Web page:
Michigan could become the first state to legalize driverless cars. A new Senate bill to amend the Michigan vehicle code calls for the approval of a system that enables “the motor vehicle to be operated without any control or monitoring by a human operator.”
It would be the first state law that allows auto manufacturers to test cars without a safety driver inside. It would also change the law so if an autonomous car crashes, it is the manufacturer’s fault.
Manufacturers would be able to decide what parts of the car a human can control. In the interim between semi-autonomous and driverless, we may see manufacturers give control of the brakes and steering wheel, in the event of a system failure or unexpected road changes.
The law also wants the same self-driving legalization to cross over into the ride-hailing and shuttle industry. That would allow Uber, which deployed its self-driving Volvo SUVs in Pittsburgh this week, to drive passengers without a safety driver inside.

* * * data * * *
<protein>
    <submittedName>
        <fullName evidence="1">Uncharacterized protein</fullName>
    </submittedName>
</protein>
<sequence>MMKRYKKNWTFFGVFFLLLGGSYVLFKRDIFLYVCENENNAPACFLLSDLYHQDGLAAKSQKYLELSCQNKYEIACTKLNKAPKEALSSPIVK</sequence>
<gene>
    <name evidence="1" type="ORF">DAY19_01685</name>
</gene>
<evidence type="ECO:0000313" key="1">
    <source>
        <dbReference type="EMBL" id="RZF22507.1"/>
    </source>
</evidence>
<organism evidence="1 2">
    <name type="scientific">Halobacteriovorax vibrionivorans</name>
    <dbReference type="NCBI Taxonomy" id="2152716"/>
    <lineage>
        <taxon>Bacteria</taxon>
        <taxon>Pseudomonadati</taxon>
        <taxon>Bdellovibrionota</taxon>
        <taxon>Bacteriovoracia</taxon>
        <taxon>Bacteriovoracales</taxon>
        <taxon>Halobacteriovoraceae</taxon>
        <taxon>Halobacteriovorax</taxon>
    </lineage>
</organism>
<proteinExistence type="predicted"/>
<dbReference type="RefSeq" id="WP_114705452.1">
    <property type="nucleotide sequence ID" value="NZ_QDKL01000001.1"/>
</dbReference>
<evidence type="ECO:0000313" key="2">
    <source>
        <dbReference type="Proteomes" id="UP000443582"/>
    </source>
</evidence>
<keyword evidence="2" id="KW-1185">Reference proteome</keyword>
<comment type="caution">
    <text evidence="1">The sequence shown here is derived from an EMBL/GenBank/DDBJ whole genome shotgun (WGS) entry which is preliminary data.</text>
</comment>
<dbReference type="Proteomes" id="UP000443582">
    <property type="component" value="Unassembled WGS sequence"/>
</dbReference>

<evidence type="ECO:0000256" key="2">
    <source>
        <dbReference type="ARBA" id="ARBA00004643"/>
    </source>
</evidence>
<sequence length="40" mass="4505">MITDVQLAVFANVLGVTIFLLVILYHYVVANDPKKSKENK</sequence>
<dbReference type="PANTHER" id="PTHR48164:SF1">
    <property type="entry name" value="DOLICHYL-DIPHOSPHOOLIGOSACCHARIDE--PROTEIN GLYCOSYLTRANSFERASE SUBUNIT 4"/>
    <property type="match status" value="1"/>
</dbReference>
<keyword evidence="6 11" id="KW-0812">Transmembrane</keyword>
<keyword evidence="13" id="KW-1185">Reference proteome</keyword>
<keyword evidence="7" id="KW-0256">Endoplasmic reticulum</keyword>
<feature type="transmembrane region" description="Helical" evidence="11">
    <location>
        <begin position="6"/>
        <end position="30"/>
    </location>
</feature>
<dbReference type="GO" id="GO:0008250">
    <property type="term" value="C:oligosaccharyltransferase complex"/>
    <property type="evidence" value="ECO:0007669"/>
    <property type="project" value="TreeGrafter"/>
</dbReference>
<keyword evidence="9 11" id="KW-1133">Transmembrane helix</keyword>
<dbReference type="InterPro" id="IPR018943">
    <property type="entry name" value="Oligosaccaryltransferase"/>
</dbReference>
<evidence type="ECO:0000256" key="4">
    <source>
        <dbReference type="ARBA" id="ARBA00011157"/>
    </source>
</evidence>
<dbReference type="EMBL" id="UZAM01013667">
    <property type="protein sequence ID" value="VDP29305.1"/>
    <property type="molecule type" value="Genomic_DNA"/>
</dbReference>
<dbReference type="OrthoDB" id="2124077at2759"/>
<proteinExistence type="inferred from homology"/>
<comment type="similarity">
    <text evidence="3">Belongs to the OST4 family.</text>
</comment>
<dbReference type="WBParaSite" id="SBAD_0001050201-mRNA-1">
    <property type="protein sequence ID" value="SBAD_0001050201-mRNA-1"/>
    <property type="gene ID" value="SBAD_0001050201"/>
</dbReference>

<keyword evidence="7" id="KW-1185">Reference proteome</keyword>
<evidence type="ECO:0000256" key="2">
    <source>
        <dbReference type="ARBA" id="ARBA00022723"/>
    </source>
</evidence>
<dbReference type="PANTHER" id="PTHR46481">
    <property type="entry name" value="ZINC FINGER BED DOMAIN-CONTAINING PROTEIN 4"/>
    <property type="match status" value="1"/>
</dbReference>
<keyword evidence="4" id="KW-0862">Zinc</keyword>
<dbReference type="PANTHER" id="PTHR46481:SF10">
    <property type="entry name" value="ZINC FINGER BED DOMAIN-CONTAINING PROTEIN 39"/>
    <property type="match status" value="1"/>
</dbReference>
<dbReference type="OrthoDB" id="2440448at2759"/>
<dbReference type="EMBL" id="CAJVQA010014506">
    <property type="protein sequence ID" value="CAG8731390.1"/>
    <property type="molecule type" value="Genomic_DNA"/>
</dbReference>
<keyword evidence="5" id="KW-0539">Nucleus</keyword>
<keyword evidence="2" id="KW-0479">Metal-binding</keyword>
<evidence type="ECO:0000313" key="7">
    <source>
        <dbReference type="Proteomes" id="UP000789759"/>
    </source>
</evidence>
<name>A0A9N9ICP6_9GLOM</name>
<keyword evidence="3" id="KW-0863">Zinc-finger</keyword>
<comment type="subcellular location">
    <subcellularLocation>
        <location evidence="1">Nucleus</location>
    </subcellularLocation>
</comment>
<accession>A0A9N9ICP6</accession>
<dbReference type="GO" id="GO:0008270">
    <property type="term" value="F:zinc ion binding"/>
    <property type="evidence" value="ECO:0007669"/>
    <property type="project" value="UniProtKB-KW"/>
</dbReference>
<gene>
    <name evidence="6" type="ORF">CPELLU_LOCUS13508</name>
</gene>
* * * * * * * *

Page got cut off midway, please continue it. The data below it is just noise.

Michigan won’t ride shotgun
Michigan legislators want to continue to be a leader in self-driving and automation, which could provide cities like Detroit with thousands of new jobs. Toyota, Hyundai, Ford, GM, and Faraday Future have all started testing self-driving cars in the state.
Two years ago, most said it would be 10 years until self-driving cars are on the road. Now, we are seeing 2018 projects from nuTonomy to launch a shuttle service in Singapore; same with Baidu in China, and Ford, BMW, and GM are aiming for a 2021 driverless car launch.
The surge in research, development, and deployment has forced cities and states to begin the process of legalizing the technology. Britain announced in the Queen’s Speech plans to legalize autonomous cars, France followed a few months later, and several states are now preparing to skip federal guidance and legalize the tech.